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|Colony- and age-specific seasonal dispersal of Herring Gulls Larus argentatus breeding in The Netherlands|Camphuysen, C.J.; Vercruijsse, H. J. P. ; Spaans, A.L. (2011). Colony- and age-specific seasonal dispersal of Herring Gulls Larus argentatus breeding in The Netherlands. J. Ornithol. 152(4): 849-868. dx.doi.org/10.1007/s10336-011-0664-7
In: Journal of Ornithology. Springer: Berlin. ISSN 2193-7192; e-ISSN 1439-0361, meer
Larus argentatus Pontoppidan, 1763 [WoRMS]
Larus argentatus; Colour-ringing; Dispersal; Timing; Distribution;Long-term trends
|Auteurs|| || Top |
- Camphuysen, C.J., meer
- Vercruijsse, H. J. P.
- Spaans, A.L.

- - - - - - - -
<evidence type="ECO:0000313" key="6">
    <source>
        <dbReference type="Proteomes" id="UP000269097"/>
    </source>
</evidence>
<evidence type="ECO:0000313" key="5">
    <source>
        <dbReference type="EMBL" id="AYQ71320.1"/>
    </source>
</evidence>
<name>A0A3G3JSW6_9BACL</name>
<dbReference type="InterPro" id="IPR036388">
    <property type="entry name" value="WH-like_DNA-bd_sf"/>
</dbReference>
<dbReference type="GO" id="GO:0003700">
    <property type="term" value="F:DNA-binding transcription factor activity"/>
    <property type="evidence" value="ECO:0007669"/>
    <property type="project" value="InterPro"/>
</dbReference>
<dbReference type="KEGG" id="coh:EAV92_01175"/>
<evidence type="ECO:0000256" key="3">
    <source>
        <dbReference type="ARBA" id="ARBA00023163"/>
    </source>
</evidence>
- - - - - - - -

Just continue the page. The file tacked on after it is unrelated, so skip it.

The Herring Gull population in The Netherlands went through phases of exploitation, protection, persecution and again (partial) protection during the nineteenth and twentieth centuries. The numbers of breeding pairs peaked in the 1980s at approximately 90,000 pairs, at which point a colour-ringing campaign was organised to evaluate dispersal and distribution patterns. Herring Gulls were ringed as chicks, predominately near-fledglings, in 12 colonies in 1986 (1,247 individuals), 13 colonies in 1987 (1,354 individuals) and 14 colonies in 1988 (1,396 individuals). Between 1986 and 2009, of the 3,997 Herring Gull chicks colour-ringed, 3,124 individuals (78.2%) were seen and reported at least once, while 453 (11.3%) were recovered dead. In total, 86,247 ring-readings of living gulls were received and processed, originating from 1,358 locations by 868 observers. One-fifth (20.5%) of all sightings originated from the home-ranges (areas within a radius of 5 km around the ringing place). Only 691 sightings (0.8%) were reported at over 300 km from the natal colony (10.7% at 6-10 km, 8.9% at 11-25 km, 17.7% at 26-50 km, 22.9% at 51-100 km, 14.4% at 101-200 km and 4.1% at 201-300 km). Colony-specific differences in travelling distance, dispersal rate and direction of movements suggest a grouping of colonies in three areas: ( I) eastern Wadden Sea islands (Rottumeroog-Vlieland), with significantly higher dispersal rates and movements mostly towards the south-west to south-east; (2) Texel and the four colonies along the mainland coast (Callantsoog-Wassenaar), with shorter mean range and movements mostly to the south; (3) colonies in the Delta area (Europoort-Saeftinghe), with rather short range movements and dispersal in many directions. The maximum distance travelled did not vary much between adults, immatures and juveniles, but the timing of outward and return movements was different for each of these age categories. Adult birds reached their greatest mean distances on average 1 month earlier than immatures, which in turn arrived at this point 1 month earlier than juveniles. These age-specific differences were enhanced in the spring, when birds were moving towards the (natal) colonies, but when adults moved on average closer and 2 months ahead of immatures, which in turn moved earlier and closer to the natal home-range than juveniles. With reference to findings from other studies in other European countries, Herring Gulls breeding in The Netherlands occupies a mid-position between dispersive and sedentary tendencies.